We have always had reluctance to see a tract of land which is empty of men as anything but a void. The “waste howling wilderness” of Deuteronomy is typical. The Oxford Dictionary defines wilderness as wild or uncultivated land which is occupied “only” by wild animals. Places not used by us are “wastes.” Areas not occupied by us are “desolate.” Could the desolation be in the soul of man?
Jack Turner On Our Lost Intimacy With The Natural World
One of my essays starts: “My cabin is located next to a stream that runs through a meadow, but it is not on any map.” It’s not on a map because the places I’ve lived and loved are labeled with my own names: Where Rio chases her stick. Rio’s favorite pool. Where Rio ran into the bear. It’s a private mapping, a personal geography projected onto the land. It requires a long time living in one place and studying its plants and animals. If you follow them and their lives, you gain a deeper sense of home.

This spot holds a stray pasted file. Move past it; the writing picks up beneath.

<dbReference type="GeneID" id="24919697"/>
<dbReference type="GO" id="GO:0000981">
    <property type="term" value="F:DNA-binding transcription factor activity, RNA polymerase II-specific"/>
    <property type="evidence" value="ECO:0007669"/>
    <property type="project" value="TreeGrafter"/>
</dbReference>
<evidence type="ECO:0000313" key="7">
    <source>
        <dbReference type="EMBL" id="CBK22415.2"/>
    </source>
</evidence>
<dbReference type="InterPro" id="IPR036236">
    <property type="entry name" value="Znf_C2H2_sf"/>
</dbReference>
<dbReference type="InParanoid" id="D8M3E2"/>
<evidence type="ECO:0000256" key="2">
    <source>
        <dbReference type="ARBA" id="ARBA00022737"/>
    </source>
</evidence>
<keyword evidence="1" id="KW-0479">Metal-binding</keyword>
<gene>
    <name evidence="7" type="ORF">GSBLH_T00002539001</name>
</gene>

Emotion creates more emotion, and one need not be a Freudian to see that early loves have long, potent causal histories. We come to love before we come to hate, and their loyal metamorphoses and transformations of fear and refuge, rage and consolation, create hard boundaries for the self. I do not believe I would hate zoos if I had not seen that streak, the sand off the paws, the stretch, the long tail. Running through the chaparral with my Fox Sterlingworth that evening long ago, I fell in love.
The seizure raged for another twenty minutes. As I leaned on the edge of the hospital bed next to Calvin, I wished I could feel his pain for him. The emergency medications appeared to have failed my boy. His fingers, toes, and lips were the color of plums, his oxygen-deprived skin ashen.